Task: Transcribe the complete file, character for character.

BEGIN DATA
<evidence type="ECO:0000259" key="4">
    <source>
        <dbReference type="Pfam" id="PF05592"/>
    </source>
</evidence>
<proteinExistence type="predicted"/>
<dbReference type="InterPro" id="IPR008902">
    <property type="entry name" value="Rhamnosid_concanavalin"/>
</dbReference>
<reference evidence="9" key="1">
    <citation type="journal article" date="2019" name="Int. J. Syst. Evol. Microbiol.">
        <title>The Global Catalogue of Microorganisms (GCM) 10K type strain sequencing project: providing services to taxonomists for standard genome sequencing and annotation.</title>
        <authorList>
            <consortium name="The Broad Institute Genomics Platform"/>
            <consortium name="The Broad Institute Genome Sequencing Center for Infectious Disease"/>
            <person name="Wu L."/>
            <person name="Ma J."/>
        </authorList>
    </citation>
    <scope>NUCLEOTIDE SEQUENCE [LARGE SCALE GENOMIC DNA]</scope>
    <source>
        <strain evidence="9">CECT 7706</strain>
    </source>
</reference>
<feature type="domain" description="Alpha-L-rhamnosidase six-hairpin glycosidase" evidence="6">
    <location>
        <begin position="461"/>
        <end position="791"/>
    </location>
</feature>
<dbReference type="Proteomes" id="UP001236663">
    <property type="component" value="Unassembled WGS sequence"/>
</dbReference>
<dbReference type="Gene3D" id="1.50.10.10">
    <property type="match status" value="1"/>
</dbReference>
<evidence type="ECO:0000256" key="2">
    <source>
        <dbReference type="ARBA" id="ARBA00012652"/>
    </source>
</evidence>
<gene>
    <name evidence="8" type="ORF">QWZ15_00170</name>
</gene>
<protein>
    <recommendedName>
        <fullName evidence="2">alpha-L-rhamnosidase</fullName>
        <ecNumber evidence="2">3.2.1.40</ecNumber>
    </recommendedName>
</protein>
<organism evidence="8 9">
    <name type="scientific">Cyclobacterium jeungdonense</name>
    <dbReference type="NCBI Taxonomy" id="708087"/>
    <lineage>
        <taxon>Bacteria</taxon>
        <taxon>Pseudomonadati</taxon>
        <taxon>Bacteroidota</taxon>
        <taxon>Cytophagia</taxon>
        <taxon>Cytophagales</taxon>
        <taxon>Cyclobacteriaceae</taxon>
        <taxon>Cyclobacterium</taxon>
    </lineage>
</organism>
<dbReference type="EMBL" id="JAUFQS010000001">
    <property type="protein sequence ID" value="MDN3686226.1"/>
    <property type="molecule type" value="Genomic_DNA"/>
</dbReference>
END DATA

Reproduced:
<evidence type="ECO:0000259" key="4">
    <source>
        <dbReference type="Pfam" id="PF05592"/>
    </source>
</evidence>
<proteinExistence type="predicted"/>
<dbReference type="InterPro" id="IPR008902">
    <property type="entry name" value="Rhamnosid_concanavalin"/>
</dbReference>
<reference evidence="9" key="1">
    <citation type="journal article" date="2019" name="Int. J. Syst. Evol. Microbiol.">
        <title>The Global Catalogue of Microorganisms (GCM) 10K type strain sequencing project: providing services to taxonomists for standard genome sequencing and annotation.</title>
        <authorList>
            <consortium name="The Broad Institute Genomics Platform"/>
            <consortium name="The Broad Institute Genome Sequencing Center for Infectious Disease"/>
            <person name="Wu L."/>
            <person name="Ma J."/>
        </authorList>
    </citation>
    <scope>NUCLEOTIDE SEQUENCE [LARGE SCALE GENOMIC DNA]</scope>
    <source>
        <strain evidence="9">CECT 7706</strain>
    </source>
</reference>
<feature type="domain" description="Alpha-L-rhamnosidase six-hairpin glycosidase" evidence="6">
    <location>
        <begin position="461"/>
        <end position="791"/>
    </location>
</feature>
<dbReference type="Proteomes" id="UP001236663">
    <property type="component" value="Unassembled WGS sequence"/>
</dbReference>
<dbReference type="Gene3D" id="1.50.10.10">
    <property type="match status" value="1"/>
</dbReference>
<evidence type="ECO:0000256" key="2">
    <source>
        <dbReference type="ARBA" id="ARBA00012652"/>
    </source>
</evidence>
<gene>
    <name evidence="8" type="ORF">QWZ15_00170</name>
</gene>
<protein>
    <recommendedName>
        <fullName evidence="2">alpha-L-rhamnosidase</fullName>
        <ecNumber evidence="2">3.2.1.40</ecNumber>
    </recommendedName>
</protein>
<organism evidence="8 9">
    <name type="scientific">Cyclobacterium jeungdonense</name>
    <dbReference type="NCBI Taxonomy" id="708087"/>
    <lineage>
        <taxon>Bacteria</taxon>
        <taxon>Pseudomonadati</taxon>
        <taxon>Bacteroidota</taxon>
        <taxon>Cytophagia</taxon>
        <taxon>Cytophagales</taxon>
        <taxon>Cyclobacteriaceae</taxon>
        <taxon>Cyclobacterium</taxon>
    </lineage>
</organism>
<dbReference type="EMBL" id="JAUFQS010000001">
    <property type="protein sequence ID" value="MDN3686226.1"/>
    <property type="molecule type" value="Genomic_DNA"/>
</dbReference>